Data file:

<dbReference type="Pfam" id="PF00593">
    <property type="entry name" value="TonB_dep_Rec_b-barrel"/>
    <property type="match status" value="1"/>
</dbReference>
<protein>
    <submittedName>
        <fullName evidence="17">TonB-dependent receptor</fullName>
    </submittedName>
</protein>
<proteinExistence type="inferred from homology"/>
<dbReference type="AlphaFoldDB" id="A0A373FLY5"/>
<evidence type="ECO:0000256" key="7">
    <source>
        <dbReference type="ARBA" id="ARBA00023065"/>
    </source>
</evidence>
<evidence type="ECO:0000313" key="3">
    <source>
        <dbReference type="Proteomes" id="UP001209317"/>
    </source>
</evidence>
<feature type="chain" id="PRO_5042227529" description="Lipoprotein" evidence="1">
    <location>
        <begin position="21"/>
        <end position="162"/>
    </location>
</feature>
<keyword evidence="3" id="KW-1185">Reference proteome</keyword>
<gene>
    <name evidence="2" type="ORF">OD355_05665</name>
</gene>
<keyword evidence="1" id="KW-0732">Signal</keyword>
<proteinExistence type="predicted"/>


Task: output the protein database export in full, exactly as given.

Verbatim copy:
<dbReference type="Pfam" id="PF00593">
    <property type="entry name" value="TonB_dep_Rec_b-barrel"/>
    <property type="match status" value="1"/>
</dbReference>
<protein>
    <submittedName>
        <fullName evidence="17">TonB-dependent receptor</fullName>
    </submittedName>
</protein>
<proteinExistence type="inferred from homology"/>
<dbReference type="AlphaFoldDB" id="A0A373FLY5"/>
<evidence type="ECO:0000256" key="7">
    <source>
        <dbReference type="ARBA" id="ARBA00023065"/>
    </source>
</evidence>
<evidence type="ECO:0000313" key="3">
    <source>
        <dbReference type="Proteomes" id="UP001209317"/>
    </source>
</evidence>
<feature type="chain" id="PRO_5042227529" description="Lipoprotein" evidence="1">
    <location>
        <begin position="21"/>
        <end position="162"/>
    </location>
</feature>
<keyword evidence="3" id="KW-1185">Reference proteome</keyword>
<gene>
    <name evidence="2" type="ORF">OD355_05665</name>
</gene>
<keyword evidence="1" id="KW-0732">Signal</keyword>
<proteinExistence type="predicted"/>